Cloth diapers ($65) + Accessories ($35) = $100


There are other ways to get an affordable stash of cloth diapers, if you’re willing to do a little more work.

1. Buy Used.  I’ve had good experiences buying used.  Just make sure you’re educated about the brand of diaper you are wanting to buy.  I’d highly recommend looking at new diapers first to establish a baseline to compare used diapers with.  You can get used diapers for at least 30-50% off retail price.  Here’s one of many great blogs about buying used diapers:

2. Make Your Own.  This is a great way to really save some money!  Here are a few blogs that shows you how to make your own cloth diapers using old shirts and towels.  You still would need a cover for these, but I’ve made a couple myself, and they are very simple to make if you have basic sewing machine knowledge/skills.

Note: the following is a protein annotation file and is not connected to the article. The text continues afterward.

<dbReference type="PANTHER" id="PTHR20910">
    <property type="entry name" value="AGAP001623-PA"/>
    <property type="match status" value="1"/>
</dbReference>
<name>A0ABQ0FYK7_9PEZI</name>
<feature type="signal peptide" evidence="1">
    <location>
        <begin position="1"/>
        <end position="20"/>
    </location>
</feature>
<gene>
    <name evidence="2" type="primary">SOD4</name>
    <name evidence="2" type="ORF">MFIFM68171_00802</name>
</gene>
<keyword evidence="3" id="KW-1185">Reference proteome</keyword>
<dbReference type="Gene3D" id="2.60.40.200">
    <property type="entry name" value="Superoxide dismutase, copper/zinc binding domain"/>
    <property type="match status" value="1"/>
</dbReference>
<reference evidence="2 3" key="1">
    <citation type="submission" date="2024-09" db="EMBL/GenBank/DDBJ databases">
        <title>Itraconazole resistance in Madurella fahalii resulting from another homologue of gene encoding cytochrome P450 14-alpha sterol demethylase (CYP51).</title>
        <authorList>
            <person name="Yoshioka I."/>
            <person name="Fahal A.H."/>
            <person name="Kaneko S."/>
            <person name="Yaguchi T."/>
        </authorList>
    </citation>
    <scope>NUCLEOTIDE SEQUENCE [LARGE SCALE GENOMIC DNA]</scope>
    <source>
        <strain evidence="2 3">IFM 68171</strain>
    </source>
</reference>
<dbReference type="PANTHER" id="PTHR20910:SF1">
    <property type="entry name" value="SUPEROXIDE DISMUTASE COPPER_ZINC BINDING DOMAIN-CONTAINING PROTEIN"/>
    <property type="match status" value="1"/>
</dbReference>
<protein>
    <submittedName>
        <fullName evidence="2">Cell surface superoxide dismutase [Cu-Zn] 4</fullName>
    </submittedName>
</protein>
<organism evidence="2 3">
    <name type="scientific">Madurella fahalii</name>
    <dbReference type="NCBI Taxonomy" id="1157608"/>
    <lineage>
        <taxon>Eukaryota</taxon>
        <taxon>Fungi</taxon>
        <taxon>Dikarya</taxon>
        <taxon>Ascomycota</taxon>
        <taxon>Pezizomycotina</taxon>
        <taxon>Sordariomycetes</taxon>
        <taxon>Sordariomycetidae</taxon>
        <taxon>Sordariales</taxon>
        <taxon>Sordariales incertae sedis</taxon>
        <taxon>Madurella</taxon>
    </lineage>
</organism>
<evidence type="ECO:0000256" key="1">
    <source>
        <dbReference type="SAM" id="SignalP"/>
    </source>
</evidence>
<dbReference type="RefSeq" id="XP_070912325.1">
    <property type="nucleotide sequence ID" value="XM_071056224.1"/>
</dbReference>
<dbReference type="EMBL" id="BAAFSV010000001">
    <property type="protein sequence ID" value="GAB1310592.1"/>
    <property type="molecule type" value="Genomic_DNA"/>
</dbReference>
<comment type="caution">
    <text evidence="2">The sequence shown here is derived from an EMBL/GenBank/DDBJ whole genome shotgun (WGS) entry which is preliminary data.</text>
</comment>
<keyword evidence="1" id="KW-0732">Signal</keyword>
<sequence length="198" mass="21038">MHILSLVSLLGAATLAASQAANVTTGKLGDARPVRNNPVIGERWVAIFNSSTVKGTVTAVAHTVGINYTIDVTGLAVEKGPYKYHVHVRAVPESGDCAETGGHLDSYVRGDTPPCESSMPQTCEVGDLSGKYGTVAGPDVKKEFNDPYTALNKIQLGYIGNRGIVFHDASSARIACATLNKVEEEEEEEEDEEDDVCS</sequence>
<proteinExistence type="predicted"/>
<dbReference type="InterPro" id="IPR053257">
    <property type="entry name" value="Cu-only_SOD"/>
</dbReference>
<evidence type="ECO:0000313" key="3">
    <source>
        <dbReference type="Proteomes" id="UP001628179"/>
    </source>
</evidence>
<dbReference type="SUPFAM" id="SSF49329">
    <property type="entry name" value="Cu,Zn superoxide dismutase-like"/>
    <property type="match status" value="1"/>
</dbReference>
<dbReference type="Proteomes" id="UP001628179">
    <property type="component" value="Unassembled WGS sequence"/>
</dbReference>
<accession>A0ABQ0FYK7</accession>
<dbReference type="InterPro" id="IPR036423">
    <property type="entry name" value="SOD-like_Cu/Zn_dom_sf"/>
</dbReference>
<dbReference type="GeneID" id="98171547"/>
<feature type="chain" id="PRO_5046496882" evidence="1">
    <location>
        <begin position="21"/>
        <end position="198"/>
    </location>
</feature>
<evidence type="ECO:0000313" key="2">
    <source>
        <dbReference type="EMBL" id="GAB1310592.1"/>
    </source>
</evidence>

Many moms starting to cloth diaper find online deals for pocket diapers and inserts for under $5 each (often called “China Cheapies”).  Yes, they are inexpensive, but in this case, you get what you pay for.  Many do not have a good reputation for quality.  Also, while I don’t have issues with China-made diapers, I do want my purchases to support good work conditions and fair pay for the people making them.  Therefore, I don’t recommend those brands of diapers.  If you’d like to read more about the ethics behind these diapers, I’d highly recommend taking the time to read this article.

Of course, there are MANY more cloth diapering options than the ones I mentioned here.  Hopefully I helped you see that cloth diapering can be VERY AFFORDABLE.  If you’d like to see more about cloth diapering for $100, check out my Pinterest Board: Cloth Diaper Stash on a $100 Budget.

This blog post may contain affiliate links (all opinions and reviews are still 100% my own).  If you purchase through them, you’ll be supporting The List Mama – Thanks!